Jobber

by Jinryu

It’s sunday evening in Australia and things are going good.  Life in general I mean is just going really so much better than a month ago.  That probably explains why I haven’t been blogging as much as I usually do unfortunately, because I’m to busy doing things to sit down and write.

 

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The only problem is that my current work schedule makes it almost impossible for me to do any judo.  I guess that’s not a terrible thing since my left knee is still a bit crook, but it would be nice to get some consistent exercise in somehow. I think maybe once my contract with the new job is over and I settle in as a solicitor, I’ll start biking to the CBD everyday to shed the pounds.

 

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I don’t know if I mentioned this, but my boss at the firm basically offered me a permanent position.  After I’m qualified as a solicitor in about October, I’ll have a solicitor’s position waiting for me.  That’s basically all that I needed– I needed a professional means of supporting myself.  Spending over $100k on a law degree means that I need a lawyer’s job to pay off my debts, as well as finally start getting to the family stuff that I’ve always wanted to with [CM].

The employment law firm I work at is great.  The boss is really open with us, and I feel that there’s an opportunity to talk about everything and anything (when time permits anyhow).  This means that I have really flexible work arrangements– convenient for someone who is partnered to a  med student.  It means that I can head to work whenever I want (I have the keys) and log in my 7 or so hours.  I can flex it mostly.

I’m at a point in my life where the quality of the work and the work environment is more impoartant to me than the pay, so I really lucked out in nailing this job.  Looking back at the posts from 6 months ago when I first started working here, there was a lot of apprehensiveness in my life about not knowing where this work would lead, and if spending all my time at a small firm as a paralegal might be a bad career move.  TUrns out that it paid off to spend the time here, actively engaging and helping to build up the practice.

 

I was told last week that I should start having a think of the terms to put in my employment contract.  I mean, as an employment law paralegal who is going to be a fully fledged trainee solicitor in a few months, I guess writing my own employment contract is a pretty good way to start?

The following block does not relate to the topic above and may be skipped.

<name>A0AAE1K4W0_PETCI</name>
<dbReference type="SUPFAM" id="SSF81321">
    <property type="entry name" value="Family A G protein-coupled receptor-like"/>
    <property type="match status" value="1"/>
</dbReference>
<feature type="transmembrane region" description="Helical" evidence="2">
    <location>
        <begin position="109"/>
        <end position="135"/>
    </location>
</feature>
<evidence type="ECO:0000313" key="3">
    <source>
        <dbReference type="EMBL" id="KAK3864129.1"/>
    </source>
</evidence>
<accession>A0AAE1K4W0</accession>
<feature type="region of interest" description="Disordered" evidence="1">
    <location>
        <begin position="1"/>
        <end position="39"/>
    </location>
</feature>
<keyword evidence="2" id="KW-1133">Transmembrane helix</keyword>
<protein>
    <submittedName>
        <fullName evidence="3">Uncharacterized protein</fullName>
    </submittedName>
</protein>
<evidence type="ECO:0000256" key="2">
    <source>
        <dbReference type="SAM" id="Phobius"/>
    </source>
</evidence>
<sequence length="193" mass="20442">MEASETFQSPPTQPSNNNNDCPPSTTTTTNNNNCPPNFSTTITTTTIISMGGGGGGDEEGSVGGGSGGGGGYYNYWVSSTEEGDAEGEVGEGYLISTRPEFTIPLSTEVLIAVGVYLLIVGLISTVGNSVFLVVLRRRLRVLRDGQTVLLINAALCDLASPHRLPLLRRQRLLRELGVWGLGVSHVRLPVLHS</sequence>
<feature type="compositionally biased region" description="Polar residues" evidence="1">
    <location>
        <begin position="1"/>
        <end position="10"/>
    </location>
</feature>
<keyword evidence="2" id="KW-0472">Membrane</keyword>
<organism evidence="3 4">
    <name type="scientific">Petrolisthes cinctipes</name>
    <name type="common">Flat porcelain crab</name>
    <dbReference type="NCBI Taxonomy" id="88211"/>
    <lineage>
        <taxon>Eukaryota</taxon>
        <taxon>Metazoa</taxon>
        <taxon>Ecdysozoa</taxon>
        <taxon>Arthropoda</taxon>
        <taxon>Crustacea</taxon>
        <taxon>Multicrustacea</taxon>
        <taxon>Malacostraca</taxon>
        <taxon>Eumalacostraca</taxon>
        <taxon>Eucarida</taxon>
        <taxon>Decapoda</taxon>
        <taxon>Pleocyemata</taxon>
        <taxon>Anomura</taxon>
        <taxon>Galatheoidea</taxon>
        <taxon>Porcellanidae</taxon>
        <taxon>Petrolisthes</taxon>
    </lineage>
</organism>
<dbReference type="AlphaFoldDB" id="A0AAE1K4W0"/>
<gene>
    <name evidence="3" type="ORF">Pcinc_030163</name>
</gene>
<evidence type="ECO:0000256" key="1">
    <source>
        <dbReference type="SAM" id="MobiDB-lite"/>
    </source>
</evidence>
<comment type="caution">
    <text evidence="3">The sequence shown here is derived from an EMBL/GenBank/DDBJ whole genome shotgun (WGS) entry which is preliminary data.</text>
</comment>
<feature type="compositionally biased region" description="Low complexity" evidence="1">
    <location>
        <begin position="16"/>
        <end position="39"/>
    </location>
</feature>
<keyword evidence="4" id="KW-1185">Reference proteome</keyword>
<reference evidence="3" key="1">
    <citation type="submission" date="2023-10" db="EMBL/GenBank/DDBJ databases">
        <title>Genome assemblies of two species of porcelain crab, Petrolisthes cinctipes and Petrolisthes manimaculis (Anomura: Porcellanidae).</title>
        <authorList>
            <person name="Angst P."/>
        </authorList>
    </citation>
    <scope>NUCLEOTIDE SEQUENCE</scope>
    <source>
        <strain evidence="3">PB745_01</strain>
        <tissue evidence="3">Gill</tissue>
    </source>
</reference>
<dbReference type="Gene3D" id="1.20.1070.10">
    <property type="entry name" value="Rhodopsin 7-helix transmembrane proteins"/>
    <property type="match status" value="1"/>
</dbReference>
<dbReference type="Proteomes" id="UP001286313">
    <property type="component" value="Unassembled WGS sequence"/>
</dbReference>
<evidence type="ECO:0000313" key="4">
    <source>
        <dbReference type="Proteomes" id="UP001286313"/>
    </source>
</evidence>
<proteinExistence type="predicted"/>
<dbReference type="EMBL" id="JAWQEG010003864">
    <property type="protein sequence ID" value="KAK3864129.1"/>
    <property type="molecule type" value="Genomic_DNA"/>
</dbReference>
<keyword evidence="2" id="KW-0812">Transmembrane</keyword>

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The timing of it all is a bit strange, but I guess I can’t complain too much.  My boss at the employment law firm basically told me that she wanted me on the team permanently– but basically, this offer came after I accepted a 3-day per week job at the educational institution in the CEO’s personal assistant role.  I guess basically there were a lot of assumptions made on both our parts– I assumed that the frim was too small to hire me, and the boss assumed that I knew that there was a spot for me.  So it was only after I told her that I was reducing my availability to 2 days per week because of a 3 month project with the educational institution that I guess it was a bit of a wake up call for us to make formal communications.

Until now, I have been a casual worker– which in Australian terms means that you can be basically terminated without any notice.  We had an agreement that I would be working at least 2 days per week, which is why I signed on for 3 months of 3 days per week with the educaitonal institute.

 

Anyway, the work for the educational institute is interesting stuff– well, at least I hope it will be. I start my first day tomorrow.

 

Tonight, I’ll have to read up on teh company– I’ve got a binder of literally over 200 pages of annual reports, project outlines, and all sorts of other business-y things that I don’t eve know what they are– I’m not a commercially trained person after all.  And that’s the whole point of this experience.

 

More on this after I’ve worked a few days there.

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